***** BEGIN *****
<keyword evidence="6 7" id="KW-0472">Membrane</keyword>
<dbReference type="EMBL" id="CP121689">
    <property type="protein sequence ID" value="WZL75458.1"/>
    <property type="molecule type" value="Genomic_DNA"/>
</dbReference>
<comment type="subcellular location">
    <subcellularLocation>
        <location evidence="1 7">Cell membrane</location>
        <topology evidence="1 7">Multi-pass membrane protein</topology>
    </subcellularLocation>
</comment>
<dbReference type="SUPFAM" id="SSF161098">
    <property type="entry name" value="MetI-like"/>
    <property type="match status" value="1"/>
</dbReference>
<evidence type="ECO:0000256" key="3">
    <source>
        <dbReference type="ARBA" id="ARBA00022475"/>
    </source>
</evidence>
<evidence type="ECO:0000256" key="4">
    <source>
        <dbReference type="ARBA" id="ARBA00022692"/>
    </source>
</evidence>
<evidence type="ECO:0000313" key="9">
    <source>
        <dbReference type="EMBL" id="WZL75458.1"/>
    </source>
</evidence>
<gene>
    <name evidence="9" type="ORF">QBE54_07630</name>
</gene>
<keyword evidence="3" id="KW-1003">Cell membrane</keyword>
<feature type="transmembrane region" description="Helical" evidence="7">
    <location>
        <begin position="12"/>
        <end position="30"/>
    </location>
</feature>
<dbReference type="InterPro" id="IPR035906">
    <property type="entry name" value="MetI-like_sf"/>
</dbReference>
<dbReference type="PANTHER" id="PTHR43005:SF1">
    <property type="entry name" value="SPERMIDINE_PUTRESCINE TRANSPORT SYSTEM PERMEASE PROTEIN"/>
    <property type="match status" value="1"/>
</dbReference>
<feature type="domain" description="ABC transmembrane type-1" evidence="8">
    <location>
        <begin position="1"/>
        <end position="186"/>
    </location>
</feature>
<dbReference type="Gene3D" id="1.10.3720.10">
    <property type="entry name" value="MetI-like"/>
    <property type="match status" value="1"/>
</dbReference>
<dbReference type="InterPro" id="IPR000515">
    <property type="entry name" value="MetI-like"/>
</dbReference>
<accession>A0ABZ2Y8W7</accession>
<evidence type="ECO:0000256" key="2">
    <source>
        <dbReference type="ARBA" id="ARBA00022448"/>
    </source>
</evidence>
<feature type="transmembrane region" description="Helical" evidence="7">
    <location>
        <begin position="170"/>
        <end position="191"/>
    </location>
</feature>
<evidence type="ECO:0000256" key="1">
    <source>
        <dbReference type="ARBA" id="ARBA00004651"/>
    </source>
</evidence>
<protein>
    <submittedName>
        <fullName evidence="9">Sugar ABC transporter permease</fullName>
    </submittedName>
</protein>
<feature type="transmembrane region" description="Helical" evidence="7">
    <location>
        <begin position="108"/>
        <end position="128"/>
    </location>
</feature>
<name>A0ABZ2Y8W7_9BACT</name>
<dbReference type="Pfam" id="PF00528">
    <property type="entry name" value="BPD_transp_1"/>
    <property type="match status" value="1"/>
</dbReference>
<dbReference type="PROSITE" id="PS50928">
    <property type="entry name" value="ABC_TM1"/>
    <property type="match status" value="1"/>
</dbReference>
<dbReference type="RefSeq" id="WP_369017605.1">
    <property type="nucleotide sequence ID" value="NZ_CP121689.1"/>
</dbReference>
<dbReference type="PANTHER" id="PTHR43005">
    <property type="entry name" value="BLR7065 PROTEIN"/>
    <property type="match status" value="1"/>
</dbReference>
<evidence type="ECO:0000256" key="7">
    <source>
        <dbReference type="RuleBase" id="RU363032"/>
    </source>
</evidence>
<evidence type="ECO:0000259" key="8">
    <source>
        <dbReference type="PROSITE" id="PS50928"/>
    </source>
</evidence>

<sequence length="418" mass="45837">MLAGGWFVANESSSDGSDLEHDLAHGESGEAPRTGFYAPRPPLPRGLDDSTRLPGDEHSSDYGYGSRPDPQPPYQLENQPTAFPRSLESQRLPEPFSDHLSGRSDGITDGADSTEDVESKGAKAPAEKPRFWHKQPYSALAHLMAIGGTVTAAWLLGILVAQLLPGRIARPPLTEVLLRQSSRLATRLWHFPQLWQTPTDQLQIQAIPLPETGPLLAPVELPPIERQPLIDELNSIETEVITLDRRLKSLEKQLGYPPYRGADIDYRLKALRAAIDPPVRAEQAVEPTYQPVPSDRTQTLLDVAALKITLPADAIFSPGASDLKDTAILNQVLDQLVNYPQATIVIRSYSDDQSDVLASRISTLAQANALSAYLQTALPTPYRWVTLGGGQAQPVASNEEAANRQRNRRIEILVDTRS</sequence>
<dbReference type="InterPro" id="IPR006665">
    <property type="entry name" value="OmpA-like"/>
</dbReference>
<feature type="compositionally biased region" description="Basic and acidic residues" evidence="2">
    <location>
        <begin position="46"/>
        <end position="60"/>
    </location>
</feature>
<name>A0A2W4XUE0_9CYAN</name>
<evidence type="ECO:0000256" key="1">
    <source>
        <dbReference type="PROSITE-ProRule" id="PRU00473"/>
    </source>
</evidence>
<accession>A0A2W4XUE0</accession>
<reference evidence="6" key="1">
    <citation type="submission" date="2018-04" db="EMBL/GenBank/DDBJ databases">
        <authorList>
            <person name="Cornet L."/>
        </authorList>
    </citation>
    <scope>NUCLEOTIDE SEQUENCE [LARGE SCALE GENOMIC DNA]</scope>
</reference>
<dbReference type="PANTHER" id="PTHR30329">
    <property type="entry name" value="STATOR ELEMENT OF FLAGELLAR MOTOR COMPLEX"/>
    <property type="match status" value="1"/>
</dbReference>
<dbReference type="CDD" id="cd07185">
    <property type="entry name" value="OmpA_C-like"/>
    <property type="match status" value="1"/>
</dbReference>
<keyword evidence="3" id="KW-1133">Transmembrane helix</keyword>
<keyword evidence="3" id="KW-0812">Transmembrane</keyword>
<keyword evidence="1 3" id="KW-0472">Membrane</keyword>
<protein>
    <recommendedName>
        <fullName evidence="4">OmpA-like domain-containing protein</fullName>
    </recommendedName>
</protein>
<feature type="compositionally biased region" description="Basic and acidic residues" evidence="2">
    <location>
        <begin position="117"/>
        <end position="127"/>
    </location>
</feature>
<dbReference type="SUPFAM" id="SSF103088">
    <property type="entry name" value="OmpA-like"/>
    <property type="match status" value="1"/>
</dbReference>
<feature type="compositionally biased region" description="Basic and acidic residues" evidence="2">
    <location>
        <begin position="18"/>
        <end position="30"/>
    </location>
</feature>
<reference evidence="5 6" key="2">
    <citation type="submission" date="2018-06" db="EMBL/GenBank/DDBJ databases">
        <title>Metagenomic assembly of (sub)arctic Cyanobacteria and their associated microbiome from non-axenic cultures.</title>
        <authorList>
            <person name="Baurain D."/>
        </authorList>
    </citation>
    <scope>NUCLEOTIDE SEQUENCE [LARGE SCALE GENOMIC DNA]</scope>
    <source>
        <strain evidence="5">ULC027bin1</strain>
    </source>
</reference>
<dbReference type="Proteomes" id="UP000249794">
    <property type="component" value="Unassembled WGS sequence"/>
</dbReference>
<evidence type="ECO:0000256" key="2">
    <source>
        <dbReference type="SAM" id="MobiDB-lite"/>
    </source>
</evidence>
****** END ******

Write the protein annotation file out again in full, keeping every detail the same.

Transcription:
<keyword evidence="6 7" id="KW-0472">Membrane</keyword>
<dbReference type="EMBL" id="CP121689">
    <property type="protein sequence ID" value="WZL75458.1"/>
    <property type="molecule type" value="Genomic_DNA"/>
</dbReference>
<comment type="subcellular location">
    <subcellularLocation>
        <location evidence="1 7">Cell membrane</location>
        <topology evidence="1 7">Multi-pass membrane protein</topology>
    </subcellularLocation>
</comment>
<dbReference type="SUPFAM" id="SSF161098">
    <property type="entry name" value="MetI-like"/>
    <property type="match status" value="1"/>
</dbReference>
<evidence type="ECO:0000256" key="3">
    <source>
        <dbReference type="ARBA" id="ARBA00022475"/>
    </source>
</evidence>
<evidence type="ECO:0000256" key="4">
    <source>
        <dbReference type="ARBA" id="ARBA00022692"/>
    </source>
</evidence>
<evidence type="ECO:0000313" key="9">
    <source>
        <dbReference type="EMBL" id="WZL75458.1"/>
    </source>
</evidence>
<gene>
    <name evidence="9" type="ORF">QBE54_07630</name>
</gene>
<keyword evidence="3" id="KW-1003">Cell membrane</keyword>
<feature type="transmembrane region" description="Helical" evidence="7">
    <location>
        <begin position="12"/>
        <end position="30"/>
    </location>
</feature>
<dbReference type="InterPro" id="IPR035906">
    <property type="entry name" value="MetI-like_sf"/>
</dbReference>
<dbReference type="PANTHER" id="PTHR43005:SF1">
    <property type="entry name" value="SPERMIDINE_PUTRESCINE TRANSPORT SYSTEM PERMEASE PROTEIN"/>
    <property type="match status" value="1"/>
</dbReference>
<feature type="domain" description="ABC transmembrane type-1" evidence="8">
    <location>
        <begin position="1"/>
        <end position="186"/>
    </location>
</feature>
<dbReference type="Gene3D" id="1.10.3720.10">
    <property type="entry name" value="MetI-like"/>
    <property type="match status" value="1"/>
</dbReference>
<dbReference type="InterPro" id="IPR000515">
    <property type="entry name" value="MetI-like"/>
</dbReference>
<accession>A0ABZ2Y8W7</accession>
<evidence type="ECO:0000256" key="2">
    <source>
        <dbReference type="ARBA" id="ARBA00022448"/>
    </source>
</evidence>
<feature type="transmembrane region" description="Helical" evidence="7">
    <location>
        <begin position="170"/>
        <end position="191"/>
    </location>
</feature>
<evidence type="ECO:0000256" key="1">
    <source>
        <dbReference type="ARBA" id="ARBA00004651"/>
    </source>
</evidence>
<protein>
    <submittedName>
        <fullName evidence="9">Sugar ABC transporter permease</fullName>
    </submittedName>
</protein>
<feature type="transmembrane region" description="Helical" evidence="7">
    <location>
        <begin position="108"/>
        <end position="128"/>
    </location>
</feature>
<name>A0ABZ2Y8W7_9BACT</name>
<dbReference type="Pfam" id="PF00528">
    <property type="entry name" value="BPD_transp_1"/>
    <property type="match status" value="1"/>
</dbReference>
<dbReference type="PROSITE" id="PS50928">
    <property type="entry name" value="ABC_TM1"/>
    <property type="match status" value="1"/>
</dbReference>
<dbReference type="RefSeq" id="WP_369017605.1">
    <property type="nucleotide sequence ID" value="NZ_CP121689.1"/>
</dbReference>
<dbReference type="PANTHER" id="PTHR43005">
    <property type="entry name" value="BLR7065 PROTEIN"/>
    <property type="match status" value="1"/>
</dbReference>
<evidence type="ECO:0000256" key="7">
    <source>
        <dbReference type="RuleBase" id="RU363032"/>
    </source>
</evidence>
<evidence type="ECO:0000259" key="8">
    <source>
        <dbReference type="PROSITE" id="PS50928"/>
    </source>
</evidence>

<sequence length="418" mass="45837">MLAGGWFVANESSSDGSDLEHDLAHGESGEAPRTGFYAPRPPLPRGLDDSTRLPGDEHSSDYGYGSRPDPQPPYQLENQPTAFPRSLESQRLPEPFSDHLSGRSDGITDGADSTEDVESKGAKAPAEKPRFWHKQPYSALAHLMAIGGTVTAAWLLGILVAQLLPGRIARPPLTEVLLRQSSRLATRLWHFPQLWQTPTDQLQIQAIPLPETGPLLAPVELPPIERQPLIDELNSIETEVITLDRRLKSLEKQLGYPPYRGADIDYRLKALRAAIDPPVRAEQAVEPTYQPVPSDRTQTLLDVAALKITLPADAIFSPGASDLKDTAILNQVLDQLVNYPQATIVIRSYSDDQSDVLASRISTLAQANALSAYLQTALPTPYRWVTLGGGQAQPVASNEEAANRQRNRRIEILVDTRS</sequence>
<dbReference type="InterPro" id="IPR006665">
    <property type="entry name" value="OmpA-like"/>
</dbReference>
<feature type="compositionally biased region" description="Basic and acidic residues" evidence="2">
    <location>
        <begin position="46"/>
        <end position="60"/>
    </location>
</feature>
<name>A0A2W4XUE0_9CYAN</name>
<evidence type="ECO:0000256" key="1">
    <source>
        <dbReference type="PROSITE-ProRule" id="PRU00473"/>
    </source>
</evidence>
<accession>A0A2W4XUE0</accession>
<reference evidence="6" key="1">
    <citation type="submission" date="2018-04" db="EMBL/GenBank/DDBJ databases">
        <authorList>
            <person name="Cornet L."/>
        </authorList>
    </citation>
    <scope>NUCLEOTIDE SEQUENCE [LARGE SCALE GENOMIC DNA]</scope>
</reference>
<dbReference type="PANTHER" id="PTHR30329">
    <property type="entry name" value="STATOR ELEMENT OF FLAGELLAR MOTOR COMPLEX"/>
    <property type="match status" value="1"/>
</dbReference>
<dbReference type="CDD" id="cd07185">
    <property type="entry name" value="OmpA_C-like"/>
    <property type="match status" value="1"/>
</dbReference>
<keyword evidence="3" id="KW-1133">Transmembrane helix</keyword>
<keyword evidence="3" id="KW-0812">Transmembrane</keyword>
<keyword evidence="1 3" id="KW-0472">Membrane</keyword>
<protein>
    <recommendedName>
        <fullName evidence="4">OmpA-like domain-containing protein</fullName>
    </recommendedName>
</protein>
<feature type="compositionally biased region" description="Basic and acidic residues" evidence="2">
    <location>
        <begin position="117"/>
        <end position="127"/>
    </location>
</feature>
<dbReference type="SUPFAM" id="SSF103088">
    <property type="entry name" value="OmpA-like"/>
    <property type="match status" value="1"/>
</dbReference>
<feature type="compositionally biased region" description="Basic and acidic residues" evidence="2">
    <location>
        <begin position="18"/>
        <end position="30"/>
    </location>
</feature>
<reference evidence="5 6" key="2">
    <citation type="submission" date="2018-06" db="EMBL/GenBank/DDBJ databases">
        <title>Metagenomic assembly of (sub)arctic Cyanobacteria and their associated microbiome from non-axenic cultures.</title>
        <authorList>
            <person name="Baurain D."/>
        </authorList>
    </citation>
    <scope>NUCLEOTIDE SEQUENCE [LARGE SCALE GENOMIC DNA]</scope>
    <source>
        <strain evidence="5">ULC027bin1</strain>
    </source>
</reference>
<dbReference type="Proteomes" id="UP000249794">
    <property type="component" value="Unassembled WGS sequence"/>
</dbReference>
<evidence type="ECO:0000256" key="2">
    <source>
        <dbReference type="SAM" id="MobiDB-lite"/>
    </source>
</evidence>